5G has become more than just a buzzword and this is particularly evident in the MENA region since 2019. Nokia, one of the region’s most prominent players in the 5G space, has been at the forefront of innovation throughout the development of network infrastructure, be it 2G, 3G, 4G or 5G.
The use cases that have been made possible through 5G are incredible and we are merely scratching the surface. 5G is set to enhance so many existing use cases and introduce new ones. We have seen this next-generation technology revolutionize healthcare, gaming and manufacturing, among many others. Now, with the advent of 6G on the horizon, it makes one ponder what else could be made possible.
Telecom Review managed to secure an interview with Ulla-Maija Simola, head of mobile networks MEA at Nokia, to discuss these topics in greater detail and to gain some insight into Nokia’s 5G journey so far.
What is 5G to Nokia, and what makes Nokia’s 5G infrastructure unique?
5G, the next generation communication technology, enhances current use cases and brings a variety of completely new use cases in.
For example, 5G Fixed Wireless Access (an early 5G use case) has been important for the home offices, which emerged as a result of the COVID-19 prevention measures. As 5G is still in its early phase, the full span of use cases is still to come. I am personally very interested in Industry 4.0 related 5G use cases, where we have trials already ongoing.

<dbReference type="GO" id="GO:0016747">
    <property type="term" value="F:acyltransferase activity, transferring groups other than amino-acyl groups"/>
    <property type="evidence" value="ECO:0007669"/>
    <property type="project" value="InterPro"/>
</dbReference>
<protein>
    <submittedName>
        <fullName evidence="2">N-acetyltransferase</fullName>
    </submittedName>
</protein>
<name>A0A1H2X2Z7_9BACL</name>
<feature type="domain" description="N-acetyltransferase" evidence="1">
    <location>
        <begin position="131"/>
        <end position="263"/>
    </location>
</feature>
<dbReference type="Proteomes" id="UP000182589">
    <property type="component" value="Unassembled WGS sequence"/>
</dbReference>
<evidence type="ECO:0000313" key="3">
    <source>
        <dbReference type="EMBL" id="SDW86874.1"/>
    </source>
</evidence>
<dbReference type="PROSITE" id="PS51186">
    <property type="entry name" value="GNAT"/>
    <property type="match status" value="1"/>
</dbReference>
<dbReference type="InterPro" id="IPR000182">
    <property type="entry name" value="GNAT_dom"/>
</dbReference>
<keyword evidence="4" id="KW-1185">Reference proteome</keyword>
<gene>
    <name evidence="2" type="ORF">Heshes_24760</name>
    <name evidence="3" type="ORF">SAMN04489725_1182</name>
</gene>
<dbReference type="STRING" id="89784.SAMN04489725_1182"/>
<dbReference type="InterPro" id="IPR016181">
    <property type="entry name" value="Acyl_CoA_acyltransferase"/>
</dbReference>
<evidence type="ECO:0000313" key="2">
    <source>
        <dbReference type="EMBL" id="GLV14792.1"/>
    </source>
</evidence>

Nokia is unique in many ways vis-a-vis 5G capabilities. As we have already a sizable enterprise business unit to serve enterprises, and we have lots of insights on customer use case needs and can design our solutions accordingly.
We also have the uniqueness to offer a complete 5G solution (devices, radio, core, deployment, integration) and any combination of the components inside. Additionally, we can run the 5G network operations services, if the customer wants.
Nokia is embracing openness; this has been at the heart of the company’s strategic position for decades. We are a very active member of ORAN, which standardizes the open interfaces in 5G radio architecture.
If we look deeper into Nokia technology, we have many areas to be proud of. One of them is our radio portfolio. We have a big variety of single, dual and triple band remote radio heads (RRH) with integrated PIM (Passive Intermodulation) cancellation, but we can also build a three-sector site with one RF Module only. Our Small Cells portfolio is recognized by many analyst houses as an industry leading product.
We can also provide high investment protection with low TCO for 5G entry, as our installed Remote Radio Heads (RRHs) are 5G upgradable from 2012 installations onwards.
Many customers embrace our latest microwave technology on the transport layer. Nokia Wavence portfolio upgrades provide higher throughput capabilities. It introduces innovative, high-capacity ultra-broadband transceivers (UBT) to support operators as they transition to 4.5G, 4.9G and 5G networks.
Regarding the MEA region, where does 5G deployment stand and what position is Nokia in with regards to the region?
In the Middle East, the first wave of 5G deployments has already been completed. The TD Mid bands (2.3 GHz – 3.5 GHz) have been chosen by the operators for the first wave, as they have good amount of capacity (40 – 100 MHz) and reasonable coverage.
This first wave in Africa will be in some parts of the continent in 2021, with South Africa leading the race where the deployments already started this year. Second wave of the implementations will focus on 5G in FDD for coverage, Stand Alone technology for new use cases, indoor 5G and mmWave technology for extreme capacity needs.